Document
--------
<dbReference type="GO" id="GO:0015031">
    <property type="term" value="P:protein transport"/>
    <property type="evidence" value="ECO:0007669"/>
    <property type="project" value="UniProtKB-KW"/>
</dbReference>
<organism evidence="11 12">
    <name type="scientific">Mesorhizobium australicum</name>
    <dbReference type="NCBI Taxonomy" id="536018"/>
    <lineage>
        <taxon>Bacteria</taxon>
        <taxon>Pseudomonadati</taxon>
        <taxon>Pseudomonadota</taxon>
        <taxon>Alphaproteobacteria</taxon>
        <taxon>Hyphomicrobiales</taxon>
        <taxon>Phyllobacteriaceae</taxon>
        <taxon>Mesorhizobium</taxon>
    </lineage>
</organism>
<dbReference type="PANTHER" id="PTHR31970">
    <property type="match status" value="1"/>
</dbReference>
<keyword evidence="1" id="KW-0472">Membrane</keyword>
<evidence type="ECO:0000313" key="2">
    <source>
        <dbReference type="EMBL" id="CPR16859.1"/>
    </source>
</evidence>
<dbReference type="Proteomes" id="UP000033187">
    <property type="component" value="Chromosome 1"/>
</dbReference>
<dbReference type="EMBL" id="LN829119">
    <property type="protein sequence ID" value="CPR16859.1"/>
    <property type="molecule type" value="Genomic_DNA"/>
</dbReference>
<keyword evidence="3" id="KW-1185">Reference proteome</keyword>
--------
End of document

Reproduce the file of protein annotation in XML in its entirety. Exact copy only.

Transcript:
<dbReference type="GO" id="GO:0015031">
    <property type="term" value="P:protein transport"/>
    <property type="evidence" value="ECO:0007669"/>
    <property type="project" value="UniProtKB-KW"/>
</dbReference>
<organism evidence="11 12">
    <name type="scientific">Mesorhizobium australicum</name>
    <dbReference type="NCBI Taxonomy" id="536018"/>
    <lineage>
        <taxon>Bacteria</taxon>
        <taxon>Pseudomonadati</taxon>
        <taxon>Pseudomonadota</taxon>
        <taxon>Alphaproteobacteria</taxon>
        <taxon>Hyphomicrobiales</taxon>
        <taxon>Phyllobacteriaceae</taxon>
        <taxon>Mesorhizobium</taxon>
    </lineage>
</organism>
<dbReference type="PANTHER" id="PTHR31970">
    <property type="match status" value="1"/>
</dbReference>
<keyword evidence="1" id="KW-0472">Membrane</keyword>
<evidence type="ECO:0000313" key="2">
    <source>
        <dbReference type="EMBL" id="CPR16859.1"/>
    </source>
</evidence>
<dbReference type="Proteomes" id="UP000033187">
    <property type="component" value="Chromosome 1"/>
</dbReference>
<dbReference type="EMBL" id="LN829119">
    <property type="protein sequence ID" value="CPR16859.1"/>
    <property type="molecule type" value="Genomic_DNA"/>
</dbReference>
<keyword evidence="3" id="KW-1185">Reference proteome</keyword>